I regarded 2012 as The Year Before My First-born Went to School. We were holidaying in the country when the New Year rang in, living in an old school house with heavy doors, panelled windows and musical floorboards. On New Years Day, Che, my four-year-old, scraped his toe whilst running barefoot outside. He came into the house, perched himself on a chair, and asked for a band-aid. He was adamant that he was going to fix it all by himself so I stood back, stayed silent, and took a photo. It became the first of 52 portraits - one for every week in 2012. 

I set about taking my children’s portraits as a way of documenting their fleeting childhood. I wanted tangible evidence of their growth and expansion; an honest account of their young, innocent lives. I took photos of Che sitting hesitantly on the side of the pool, hiding from the camera; his shadow an eerie replica, the twiddling of his toes - a family trait. Poet was all round and soft in her first photo and as the year progressed I watched her limbs grow longer, her face more defined, her independence evolve. There are photos of her inquisitive eyes, her cheeky demeanor, and her top-knot; an unportrait of sorts that I’d probably nominate as my favourite. 

As 2012 came to a close I had 104 portraits - a story of Che and Poet’s year. Imbued in each image is my story too; a tale of motherhood with all its exhaustion, frustration, joy and palpable, immeasurable love. It’s a documentation of ordinary days that I wanted to remember because they were beautiful - an odd collection of singular moments that would have otherwise gone unnoticed amidst the general busyness of life. Even when the days were too long to enjoy I can see, in retrospect, that they were a blessing. 

Beyond the story of this portrait collection lies a strange reality; I look through it and experience a profound sense of nostalgia for my children’s younger selves. I already miss them! I miss them with a longing that only a mother’s heart knows; it’s deep and raw and acts as a beautiful reminder: to stop, observe and document.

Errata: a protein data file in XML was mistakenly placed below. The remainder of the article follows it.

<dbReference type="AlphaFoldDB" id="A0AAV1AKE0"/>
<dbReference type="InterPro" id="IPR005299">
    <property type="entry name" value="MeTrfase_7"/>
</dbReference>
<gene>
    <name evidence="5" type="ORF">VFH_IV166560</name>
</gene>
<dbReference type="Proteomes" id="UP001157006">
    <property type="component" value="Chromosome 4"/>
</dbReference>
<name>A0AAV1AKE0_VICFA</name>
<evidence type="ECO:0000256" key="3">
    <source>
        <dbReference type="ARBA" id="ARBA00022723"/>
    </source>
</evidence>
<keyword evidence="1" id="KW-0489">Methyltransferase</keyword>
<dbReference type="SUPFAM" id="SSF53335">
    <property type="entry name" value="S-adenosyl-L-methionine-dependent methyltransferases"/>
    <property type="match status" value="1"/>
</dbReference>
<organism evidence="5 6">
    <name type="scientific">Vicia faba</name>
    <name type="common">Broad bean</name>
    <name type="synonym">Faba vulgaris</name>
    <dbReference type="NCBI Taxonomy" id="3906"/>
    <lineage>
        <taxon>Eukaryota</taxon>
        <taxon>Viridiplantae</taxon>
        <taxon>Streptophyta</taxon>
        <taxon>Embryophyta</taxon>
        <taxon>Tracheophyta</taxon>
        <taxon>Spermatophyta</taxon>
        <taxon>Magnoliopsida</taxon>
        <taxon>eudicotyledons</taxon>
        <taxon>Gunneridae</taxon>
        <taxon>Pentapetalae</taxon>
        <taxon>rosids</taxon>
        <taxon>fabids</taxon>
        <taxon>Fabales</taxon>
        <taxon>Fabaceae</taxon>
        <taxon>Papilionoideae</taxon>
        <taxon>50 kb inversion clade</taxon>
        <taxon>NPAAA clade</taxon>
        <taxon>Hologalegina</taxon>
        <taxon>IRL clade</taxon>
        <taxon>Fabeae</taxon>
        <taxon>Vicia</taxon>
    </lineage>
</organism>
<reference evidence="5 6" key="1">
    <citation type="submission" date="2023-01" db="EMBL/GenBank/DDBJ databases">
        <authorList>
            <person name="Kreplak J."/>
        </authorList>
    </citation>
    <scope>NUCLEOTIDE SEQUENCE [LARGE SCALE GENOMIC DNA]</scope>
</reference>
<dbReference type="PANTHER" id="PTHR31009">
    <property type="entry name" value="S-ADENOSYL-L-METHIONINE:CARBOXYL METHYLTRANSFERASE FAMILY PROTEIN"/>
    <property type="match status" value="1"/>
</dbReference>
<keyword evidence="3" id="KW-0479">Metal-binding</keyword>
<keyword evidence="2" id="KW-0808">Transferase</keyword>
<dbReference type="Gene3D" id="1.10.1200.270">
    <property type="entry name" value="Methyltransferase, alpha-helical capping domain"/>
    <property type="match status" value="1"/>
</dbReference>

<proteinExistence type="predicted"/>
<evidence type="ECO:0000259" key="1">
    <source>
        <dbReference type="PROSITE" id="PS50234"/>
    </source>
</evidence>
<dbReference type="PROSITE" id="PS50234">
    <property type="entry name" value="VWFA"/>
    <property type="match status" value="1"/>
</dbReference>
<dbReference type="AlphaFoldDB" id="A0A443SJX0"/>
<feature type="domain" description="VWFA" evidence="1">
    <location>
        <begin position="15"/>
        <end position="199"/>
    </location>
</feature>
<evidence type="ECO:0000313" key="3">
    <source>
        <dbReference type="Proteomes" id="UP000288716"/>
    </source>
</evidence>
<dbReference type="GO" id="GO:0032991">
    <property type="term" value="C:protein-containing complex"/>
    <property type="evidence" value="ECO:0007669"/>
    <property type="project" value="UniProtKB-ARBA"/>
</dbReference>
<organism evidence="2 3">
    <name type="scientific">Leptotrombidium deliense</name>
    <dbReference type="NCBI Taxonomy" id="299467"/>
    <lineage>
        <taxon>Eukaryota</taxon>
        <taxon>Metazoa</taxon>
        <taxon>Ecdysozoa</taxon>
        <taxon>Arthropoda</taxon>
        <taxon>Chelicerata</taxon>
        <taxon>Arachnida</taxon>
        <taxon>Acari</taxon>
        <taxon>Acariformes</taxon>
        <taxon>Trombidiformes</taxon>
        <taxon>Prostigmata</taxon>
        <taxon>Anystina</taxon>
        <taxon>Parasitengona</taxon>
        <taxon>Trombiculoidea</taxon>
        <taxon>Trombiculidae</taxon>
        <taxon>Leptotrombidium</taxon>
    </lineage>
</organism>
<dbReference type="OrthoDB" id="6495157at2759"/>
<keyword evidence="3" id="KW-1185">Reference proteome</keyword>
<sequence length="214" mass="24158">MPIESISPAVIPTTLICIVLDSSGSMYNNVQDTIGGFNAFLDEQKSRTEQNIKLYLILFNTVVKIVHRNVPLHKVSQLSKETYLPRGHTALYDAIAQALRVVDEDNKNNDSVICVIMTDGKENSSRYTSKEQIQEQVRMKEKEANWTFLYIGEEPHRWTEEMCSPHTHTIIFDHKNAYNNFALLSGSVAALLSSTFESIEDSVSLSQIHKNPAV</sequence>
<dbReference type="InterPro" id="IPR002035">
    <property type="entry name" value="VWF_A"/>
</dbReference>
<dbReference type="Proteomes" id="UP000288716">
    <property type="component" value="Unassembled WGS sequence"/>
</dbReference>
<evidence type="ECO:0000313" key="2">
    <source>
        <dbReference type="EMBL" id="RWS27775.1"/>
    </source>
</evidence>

I’m still taking their photos - once a week, every week, in 2013. 


I was so taken by these portraits (and the big sky) that it took me a while to realise that it's a park on a beach! Dream come true / all alight in the river - so very beautiful / it's all in the eyes and these siblings look so alike / three Js and three very different personalities / and finally, a portrait that candidly captures the deep, indescribable joy of family. Welcome, Milinh

Thursday, October 24, 2013


I took lots of photos this week and edited even more. These are some of my favourites......

/ we loved sleeping under mosquito nets in Bali and I've been thinking about hanging one above Poet's bed. For a little girl who doesn't need anything and doesn't want for much, I think it may be the ideal Christmas present.

/ beads, tassels and bangles in a copper bowl. I'm pretty sure this little collection will be worn all summer long.

/ I've flicked through the latest Nature Baby catalogue a few times now and I keep coming back to this page - look at all those mini terracotta pots! Nothing better than a lush, green herb looking happily at home in terracotta. Sometime this weekend I plan to visit my favourite local nurseries and stock up on some garden supplies. Fingers crossed they stock pots this small (doubt it, though).